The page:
Striking doctors’ seek Senate intervention to end impasse

By Michael Njuguna/Kennedy Epalat

Doctors are now appealing to the Senate Health Committee to intervene and resolve the impasse that has paralyzed operations in public hospitals.

Speaking Tuesday morning when they appeared before Dr. Wilfred Machage led committee, the Kenya Medical Practitioners, Pharmacists and Dentists Union (KMPDU) officials asked the committee to help them so that the 2013 Collective Bargaining Agreement (CBA) is implemented.

The officials told the committee that they have tried to engage the government in a sober manner but in vain.

The officials say some of the contentious issues in the CBA are fundamental to the health sector and if implemented it will streamline the sector across the country.

On his part senator Machage maintained that the 2013 Collective Bargaining Agreement is illegal.

The committee is expected to meet government officials and other players including the Council of Governors later, as they work round the clock to beat the seven day deadline the court gave them to find a solution to the crisis.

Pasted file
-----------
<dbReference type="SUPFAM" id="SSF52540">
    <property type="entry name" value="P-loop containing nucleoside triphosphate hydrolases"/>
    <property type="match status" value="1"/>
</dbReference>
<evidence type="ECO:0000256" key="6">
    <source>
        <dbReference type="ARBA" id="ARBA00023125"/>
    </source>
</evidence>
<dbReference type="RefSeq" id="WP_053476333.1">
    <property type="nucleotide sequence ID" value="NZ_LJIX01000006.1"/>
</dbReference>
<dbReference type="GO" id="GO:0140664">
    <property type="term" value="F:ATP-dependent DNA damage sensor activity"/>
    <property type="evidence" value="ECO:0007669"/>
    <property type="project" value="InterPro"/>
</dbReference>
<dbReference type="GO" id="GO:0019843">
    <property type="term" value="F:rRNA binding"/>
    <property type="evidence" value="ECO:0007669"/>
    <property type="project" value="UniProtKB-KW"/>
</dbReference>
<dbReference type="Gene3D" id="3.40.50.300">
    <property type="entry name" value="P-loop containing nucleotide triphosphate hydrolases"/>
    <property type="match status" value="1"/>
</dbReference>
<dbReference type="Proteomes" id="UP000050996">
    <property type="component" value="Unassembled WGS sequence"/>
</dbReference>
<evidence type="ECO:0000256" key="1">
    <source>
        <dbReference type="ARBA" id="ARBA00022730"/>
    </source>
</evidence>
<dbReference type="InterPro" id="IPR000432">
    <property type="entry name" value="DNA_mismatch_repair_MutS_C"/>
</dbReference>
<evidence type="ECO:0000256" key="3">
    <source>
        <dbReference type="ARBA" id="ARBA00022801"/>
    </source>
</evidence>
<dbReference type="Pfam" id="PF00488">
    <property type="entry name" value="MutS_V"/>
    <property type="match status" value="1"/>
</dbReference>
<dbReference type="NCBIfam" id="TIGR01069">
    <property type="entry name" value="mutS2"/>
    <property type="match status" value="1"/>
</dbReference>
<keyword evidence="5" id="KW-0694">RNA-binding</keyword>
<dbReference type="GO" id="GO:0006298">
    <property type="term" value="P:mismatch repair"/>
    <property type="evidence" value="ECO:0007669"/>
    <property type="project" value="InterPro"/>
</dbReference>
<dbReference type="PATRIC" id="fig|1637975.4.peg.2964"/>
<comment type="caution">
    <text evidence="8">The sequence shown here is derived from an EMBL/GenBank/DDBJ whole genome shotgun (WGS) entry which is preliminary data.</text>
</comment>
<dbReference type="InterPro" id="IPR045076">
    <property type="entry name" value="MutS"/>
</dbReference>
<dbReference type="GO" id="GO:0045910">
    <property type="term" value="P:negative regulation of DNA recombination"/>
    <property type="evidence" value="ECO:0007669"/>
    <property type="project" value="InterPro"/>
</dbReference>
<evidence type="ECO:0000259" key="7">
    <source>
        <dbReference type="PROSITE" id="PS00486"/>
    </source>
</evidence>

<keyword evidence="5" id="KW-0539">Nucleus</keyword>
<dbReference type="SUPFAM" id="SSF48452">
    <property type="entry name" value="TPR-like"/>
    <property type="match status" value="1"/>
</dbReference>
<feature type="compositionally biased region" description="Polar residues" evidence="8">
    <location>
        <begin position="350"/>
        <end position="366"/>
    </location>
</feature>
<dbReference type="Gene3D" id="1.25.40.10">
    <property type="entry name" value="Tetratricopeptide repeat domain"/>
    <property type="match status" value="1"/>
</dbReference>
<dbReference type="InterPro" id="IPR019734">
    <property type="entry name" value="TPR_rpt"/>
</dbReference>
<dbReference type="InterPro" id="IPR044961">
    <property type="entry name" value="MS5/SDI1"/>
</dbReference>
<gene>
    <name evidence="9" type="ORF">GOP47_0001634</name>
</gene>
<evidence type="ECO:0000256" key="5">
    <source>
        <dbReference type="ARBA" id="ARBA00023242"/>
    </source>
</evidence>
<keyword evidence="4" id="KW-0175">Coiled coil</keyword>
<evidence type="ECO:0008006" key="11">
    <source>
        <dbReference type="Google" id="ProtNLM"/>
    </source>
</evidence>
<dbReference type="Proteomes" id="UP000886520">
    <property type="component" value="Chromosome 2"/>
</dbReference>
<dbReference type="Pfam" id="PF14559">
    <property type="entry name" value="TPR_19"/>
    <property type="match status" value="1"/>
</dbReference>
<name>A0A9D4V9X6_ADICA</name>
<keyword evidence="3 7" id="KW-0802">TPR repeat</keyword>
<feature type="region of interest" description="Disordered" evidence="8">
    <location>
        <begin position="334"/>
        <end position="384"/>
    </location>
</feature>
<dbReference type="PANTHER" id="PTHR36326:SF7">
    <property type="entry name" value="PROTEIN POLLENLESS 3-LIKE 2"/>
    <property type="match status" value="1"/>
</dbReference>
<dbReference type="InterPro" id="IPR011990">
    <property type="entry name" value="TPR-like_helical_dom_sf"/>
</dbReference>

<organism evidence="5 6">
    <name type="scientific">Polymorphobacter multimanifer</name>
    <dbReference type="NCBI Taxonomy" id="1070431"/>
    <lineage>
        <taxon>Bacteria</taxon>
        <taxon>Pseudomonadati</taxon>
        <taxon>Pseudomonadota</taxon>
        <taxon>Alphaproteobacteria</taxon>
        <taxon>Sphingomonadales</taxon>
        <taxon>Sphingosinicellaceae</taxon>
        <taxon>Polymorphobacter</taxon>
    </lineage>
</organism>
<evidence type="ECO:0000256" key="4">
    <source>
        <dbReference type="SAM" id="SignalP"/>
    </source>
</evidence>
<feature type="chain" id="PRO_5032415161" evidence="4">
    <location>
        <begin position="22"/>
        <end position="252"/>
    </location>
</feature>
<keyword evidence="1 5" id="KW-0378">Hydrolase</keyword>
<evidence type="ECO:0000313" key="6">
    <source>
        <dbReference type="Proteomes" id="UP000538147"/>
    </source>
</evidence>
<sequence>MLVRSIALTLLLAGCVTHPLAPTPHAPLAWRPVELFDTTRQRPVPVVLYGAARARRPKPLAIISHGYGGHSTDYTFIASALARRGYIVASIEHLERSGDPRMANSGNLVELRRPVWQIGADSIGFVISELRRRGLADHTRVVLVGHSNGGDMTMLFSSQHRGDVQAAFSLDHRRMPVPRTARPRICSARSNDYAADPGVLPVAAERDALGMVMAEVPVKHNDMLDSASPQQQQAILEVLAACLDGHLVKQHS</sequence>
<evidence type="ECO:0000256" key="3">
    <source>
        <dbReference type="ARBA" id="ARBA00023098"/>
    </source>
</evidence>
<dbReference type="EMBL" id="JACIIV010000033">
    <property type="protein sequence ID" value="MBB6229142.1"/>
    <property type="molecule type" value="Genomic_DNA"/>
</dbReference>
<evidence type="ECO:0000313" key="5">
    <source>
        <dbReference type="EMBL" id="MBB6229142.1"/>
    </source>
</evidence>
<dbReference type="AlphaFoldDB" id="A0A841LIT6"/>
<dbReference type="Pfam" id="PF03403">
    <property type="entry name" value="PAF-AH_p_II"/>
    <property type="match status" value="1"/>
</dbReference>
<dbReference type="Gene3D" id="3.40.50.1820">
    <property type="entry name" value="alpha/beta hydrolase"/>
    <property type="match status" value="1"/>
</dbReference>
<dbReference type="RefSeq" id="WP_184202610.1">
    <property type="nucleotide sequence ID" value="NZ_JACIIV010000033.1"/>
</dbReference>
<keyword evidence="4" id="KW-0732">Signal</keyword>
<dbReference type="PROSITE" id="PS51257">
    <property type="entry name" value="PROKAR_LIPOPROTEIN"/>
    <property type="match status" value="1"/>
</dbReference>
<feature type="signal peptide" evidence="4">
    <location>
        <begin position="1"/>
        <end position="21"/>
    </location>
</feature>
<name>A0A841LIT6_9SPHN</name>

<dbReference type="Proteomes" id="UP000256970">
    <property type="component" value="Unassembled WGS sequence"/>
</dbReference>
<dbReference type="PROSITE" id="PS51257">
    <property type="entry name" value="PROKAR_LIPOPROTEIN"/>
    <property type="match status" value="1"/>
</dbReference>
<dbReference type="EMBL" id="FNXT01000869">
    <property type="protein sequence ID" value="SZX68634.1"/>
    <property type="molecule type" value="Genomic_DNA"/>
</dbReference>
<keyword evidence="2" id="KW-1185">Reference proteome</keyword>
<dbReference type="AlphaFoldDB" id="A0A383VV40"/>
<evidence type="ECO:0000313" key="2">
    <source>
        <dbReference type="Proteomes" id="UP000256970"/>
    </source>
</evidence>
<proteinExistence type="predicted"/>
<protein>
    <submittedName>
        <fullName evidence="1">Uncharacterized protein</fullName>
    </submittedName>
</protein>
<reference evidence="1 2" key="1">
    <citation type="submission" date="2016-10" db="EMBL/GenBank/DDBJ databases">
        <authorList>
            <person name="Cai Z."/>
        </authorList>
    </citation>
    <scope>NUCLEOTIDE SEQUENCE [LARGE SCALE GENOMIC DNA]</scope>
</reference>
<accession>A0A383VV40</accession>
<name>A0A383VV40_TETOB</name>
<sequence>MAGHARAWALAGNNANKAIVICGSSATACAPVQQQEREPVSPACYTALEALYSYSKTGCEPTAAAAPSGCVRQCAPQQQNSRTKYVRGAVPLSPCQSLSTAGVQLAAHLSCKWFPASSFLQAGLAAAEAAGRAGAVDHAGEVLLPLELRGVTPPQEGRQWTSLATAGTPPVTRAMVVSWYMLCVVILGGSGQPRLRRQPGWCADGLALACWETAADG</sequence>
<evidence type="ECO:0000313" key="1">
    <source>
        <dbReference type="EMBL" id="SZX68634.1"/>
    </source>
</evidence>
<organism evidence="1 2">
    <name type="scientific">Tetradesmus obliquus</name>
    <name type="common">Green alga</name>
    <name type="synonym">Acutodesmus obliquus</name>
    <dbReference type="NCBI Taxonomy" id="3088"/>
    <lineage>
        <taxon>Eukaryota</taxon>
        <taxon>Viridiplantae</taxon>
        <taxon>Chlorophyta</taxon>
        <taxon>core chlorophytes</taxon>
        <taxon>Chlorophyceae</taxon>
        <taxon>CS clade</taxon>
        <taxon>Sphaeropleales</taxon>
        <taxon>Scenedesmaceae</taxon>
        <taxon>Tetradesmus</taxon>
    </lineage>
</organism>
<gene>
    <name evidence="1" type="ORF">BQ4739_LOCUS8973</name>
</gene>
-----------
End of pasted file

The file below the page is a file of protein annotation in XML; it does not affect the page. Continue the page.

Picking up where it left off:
Meanwhile, Busia Governor Sospeter Ojaamong has expressed optimism that the new talks spearheaded by the Central Organization of Trade Unions COTU Secretary General Francis Atwoli will resolve talks on the doctors’ strike which has failed to yield results for the last two months.

The Governor said Atwoli is seeking an amicable solution to the impasse since it is an industrial matter which can be dispensed through negotiations.

He however advised the striking medics against being defiant saying it will not resolve the stalemate, and instead swallow their pride and go to the negotiating table to help the suffering Kenyans who cannot access  specialized treatment in public hospitals.

He reminded them that the agreement they signed in 2013 had glaring anomalies, as the signatory to the agreement was not the Cabinet Secretary for Health.

He further admitted for the first time that the CBA agreement does not recognize County Governments. He noted that the current system gives doctors a lot of freedom which has impacted negatively to health services.

Citing Busia County, Ojaamong said that out of 35 doctors, 17 are on study leave of between four and five years and yet they continue drawing full salaries with no services rendered.

  

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